Although we support exporting your project and libraries to an alternate toolchain, we cannot guarantee the same consistency as with the Mbed tools.

We will do our best to maintain the exported libraries and project files, but please understand we cannot cover all cases and combinations, or provide support for use of these alternative tools themselves.

Third party tool notes

Make and Eclipse (GNU Arm Embedded Toolchain, Arm Compiler)

Note: Our Eclipse CDT projects use Makefile. Therefore, Makefile advice also applies to using Eclipse.

Make itself does not compile source code. It relies on a compiler such as:

  • GNU Arm Embedded Toolchain, which you can install for free using the instructions. Please note that the current Makefile requires that you add your compiler to your PATH variable. This contradicts the instruction given on the installation website, because those instructions are intended for Eclipse, not Make.

  • Arm Compiler 6.

Note: Ensure that the compiler you are exporting to is accessible using your PATH environment variable because Makefile requires this. For example, when using an exported Makefile from make_armc6, the command armclang prints a help message about how to use Arm Compiler 6.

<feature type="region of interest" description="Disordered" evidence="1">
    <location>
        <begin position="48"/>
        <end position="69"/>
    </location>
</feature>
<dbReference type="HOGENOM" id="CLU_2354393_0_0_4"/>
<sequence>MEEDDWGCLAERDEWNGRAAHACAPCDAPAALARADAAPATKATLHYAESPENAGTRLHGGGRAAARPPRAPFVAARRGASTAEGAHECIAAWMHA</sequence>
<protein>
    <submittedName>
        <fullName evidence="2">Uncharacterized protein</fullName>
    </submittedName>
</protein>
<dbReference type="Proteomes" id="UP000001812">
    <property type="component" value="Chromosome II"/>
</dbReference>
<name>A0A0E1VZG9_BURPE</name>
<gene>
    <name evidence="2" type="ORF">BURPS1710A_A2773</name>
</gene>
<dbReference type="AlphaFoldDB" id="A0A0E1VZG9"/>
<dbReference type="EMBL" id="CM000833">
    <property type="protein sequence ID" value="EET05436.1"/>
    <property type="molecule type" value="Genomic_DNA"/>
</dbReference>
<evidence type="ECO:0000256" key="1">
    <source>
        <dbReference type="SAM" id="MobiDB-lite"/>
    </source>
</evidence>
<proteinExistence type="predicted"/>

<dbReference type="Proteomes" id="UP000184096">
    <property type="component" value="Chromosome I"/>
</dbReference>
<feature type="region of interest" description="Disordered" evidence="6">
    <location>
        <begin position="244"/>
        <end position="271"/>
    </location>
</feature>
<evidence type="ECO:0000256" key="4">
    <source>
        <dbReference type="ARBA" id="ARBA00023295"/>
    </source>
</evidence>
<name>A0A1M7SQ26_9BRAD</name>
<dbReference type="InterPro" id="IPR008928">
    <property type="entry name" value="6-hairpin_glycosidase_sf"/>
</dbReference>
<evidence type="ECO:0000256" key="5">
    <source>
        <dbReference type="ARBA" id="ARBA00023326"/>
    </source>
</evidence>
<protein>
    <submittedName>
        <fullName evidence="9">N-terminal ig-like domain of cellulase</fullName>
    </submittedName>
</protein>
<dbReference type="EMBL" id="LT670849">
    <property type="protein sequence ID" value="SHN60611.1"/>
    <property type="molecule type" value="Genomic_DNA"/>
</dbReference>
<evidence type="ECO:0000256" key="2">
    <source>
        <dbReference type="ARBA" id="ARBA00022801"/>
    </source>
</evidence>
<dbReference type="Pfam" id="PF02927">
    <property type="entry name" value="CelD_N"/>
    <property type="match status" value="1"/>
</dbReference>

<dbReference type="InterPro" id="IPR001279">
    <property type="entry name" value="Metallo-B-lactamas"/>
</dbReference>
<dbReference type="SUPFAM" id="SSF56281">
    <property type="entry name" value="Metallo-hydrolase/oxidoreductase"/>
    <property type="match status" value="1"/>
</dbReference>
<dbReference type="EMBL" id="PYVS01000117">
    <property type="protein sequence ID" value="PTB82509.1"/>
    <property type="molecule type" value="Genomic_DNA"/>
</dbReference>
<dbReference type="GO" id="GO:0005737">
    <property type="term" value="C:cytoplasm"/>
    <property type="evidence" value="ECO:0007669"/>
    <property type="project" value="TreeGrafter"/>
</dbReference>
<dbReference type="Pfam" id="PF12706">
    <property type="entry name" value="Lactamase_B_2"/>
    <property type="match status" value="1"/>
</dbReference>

If you do not add your compiler to the PATH environment variable, running Make results in an error such as the errors below.

make[1]: armcc: Command not found
make (e=2): The system cannot find the file specified.

When you encounter an error such as these, add the directory containing the compiler executable to your PATH environment variable. Afterward, you may need to open a new terminal or log out and log in for the changes to take effect.

Make and Eclipse on Windows: Nordic platforms using SoftDevices

Make and Eclipse exports targeting Nordic devices require the Nordic nrf51_SDK on Windows. Please download and install it.

Make and Eclipse on Linux and macOS: Nordic platforms using SoftDevices

Make and Eclipse exports on POSIX-like operating systems targeting Nordic devices require the srec_cat executable from the sRecord package. It may be available from your package manager (such as apt-get or Brew).

GNU Arm Eclipse (managed CDT projects) with GNU Arm Embedded Toolchain

The GNU Arm Eclipse exporter generates ready to run managed CDT projects.